4. Materials and Methods

From August, 2010 until March, 2012, during the radiological survey carried out in the customs area of Trieste and Gorizia, and co-ordinated with the local Agency for Customs, 65 samples of wood pellet were collected and analysed, each one derived from a single bulk. The determination of the 137 Cs and the Potassium-40 (40 K) activity concentration was performed through high resolution gamma spectrometry. The instrument used is based on an intrinsic hyper-pure Germanium detector with Be window; the major characteristics of the detector are listed in Table 3. The efficiency and energy calibrations were obtained by means of certified gamma reference standards of mixed radionuclides [9] [10] . Samples were taken, for each charge, from three different bags near the back door of the truck. Afterwards the samples coming from each charge were mixed in order to obtain the average sample for the analysis. The untreated average sample were put each one in 1 L Marinelli beaker; all the measurements were performed with a low background configuration.

5. Results and Discussion

The main data regarding the analysed wood pellet samples and the results of gamma spectrometry analysis are reported in Table 4. The 40 K activity concentrations found and the data spread are in agreement with 40 K contents normally found in wood. Also 137 Cs is found in wood as a result of its presence in the environment, in consequence of weapon tests and of Chernobyl accident. 134 Cs (which has the same origin of 137 Cs) in all the analysed samples was always below the detection limits; anyway, it must be noted that its half-life time (2.07 years) is shorter than 137 Cs (30.17 years), so it underwent a larger decay. The total imported wood pellet amount in the considered period was 1550 tons, with an average activity of 13.2 Bq∙kg1 for 137 Cs, and of 43.0 Bq∙kg1 for 40 K; then, the theoretical total amount of imported 137 Cs should be 20.46 MBq. As reported in Table 4, the highest values were found in three samples coming from Ukraine and exceeding 100 Bq∙kg1; in all the other samples 137 Cs was generally less than 10 Bq∙kg1. Considering the quality and healthy of wood pellet, especially from a radioprotection aspect, it should be important to avoid the importation of products made with the cortex of trees, which is responsible for the bio-accumulation of mineral salts and metals and then also of most of 137 Cs [11] [12] . This kind of product can be generally distinguished by its dark brown colour; for this reason, clear wood pellet should be preferred.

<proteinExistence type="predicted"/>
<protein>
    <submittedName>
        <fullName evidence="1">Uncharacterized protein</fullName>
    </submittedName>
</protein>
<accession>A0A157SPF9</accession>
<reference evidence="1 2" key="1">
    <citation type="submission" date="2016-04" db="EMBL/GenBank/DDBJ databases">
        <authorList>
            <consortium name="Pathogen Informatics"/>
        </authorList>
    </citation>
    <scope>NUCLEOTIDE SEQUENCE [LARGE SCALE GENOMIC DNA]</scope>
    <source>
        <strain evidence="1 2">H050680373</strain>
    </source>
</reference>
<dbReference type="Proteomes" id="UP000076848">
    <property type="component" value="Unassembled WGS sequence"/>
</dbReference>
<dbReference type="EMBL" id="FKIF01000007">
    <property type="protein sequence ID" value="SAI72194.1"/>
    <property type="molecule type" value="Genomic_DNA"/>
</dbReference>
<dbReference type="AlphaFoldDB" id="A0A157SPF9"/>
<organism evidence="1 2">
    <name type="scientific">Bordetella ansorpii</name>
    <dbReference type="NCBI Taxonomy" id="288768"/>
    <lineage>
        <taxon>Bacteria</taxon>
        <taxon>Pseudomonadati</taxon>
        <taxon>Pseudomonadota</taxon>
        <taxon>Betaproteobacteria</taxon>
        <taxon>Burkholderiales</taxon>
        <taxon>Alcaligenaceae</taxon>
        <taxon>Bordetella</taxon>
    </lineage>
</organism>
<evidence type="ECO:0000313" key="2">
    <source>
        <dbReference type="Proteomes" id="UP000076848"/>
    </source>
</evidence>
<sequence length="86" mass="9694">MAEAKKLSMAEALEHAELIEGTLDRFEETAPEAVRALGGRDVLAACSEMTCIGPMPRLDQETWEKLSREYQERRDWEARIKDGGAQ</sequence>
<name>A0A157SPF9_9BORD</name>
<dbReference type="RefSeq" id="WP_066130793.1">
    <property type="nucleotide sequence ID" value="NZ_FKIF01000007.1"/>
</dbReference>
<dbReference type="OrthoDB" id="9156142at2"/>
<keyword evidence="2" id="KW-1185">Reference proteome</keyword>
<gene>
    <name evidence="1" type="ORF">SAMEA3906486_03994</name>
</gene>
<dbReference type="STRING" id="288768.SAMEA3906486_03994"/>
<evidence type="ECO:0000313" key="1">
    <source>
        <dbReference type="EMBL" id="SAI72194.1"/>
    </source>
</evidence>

Table 3. Main characteristics of the germanium detector used.

Table 4. Collected samples.

TS = Trieste trucks terminal-industrial harbour, Monrupino; GO = S. Andrea trucks terminal, Gorizia; Mn = Monfalcone harbour.

As far as radioprotection is concerned, the main worry regards 137 Cs concentration in ashes, as concentration factors ashes/pellets of 100 - 200 are reported. If ashes have a high 137 Cs activity, the periodic cleaning of stoves from ashes may cause external irradiation dose and potentially also inhalation dose due to resuspended ashes. It is possible to estimate the dose from irradiation and inhalation considering different hypothetical scenarios: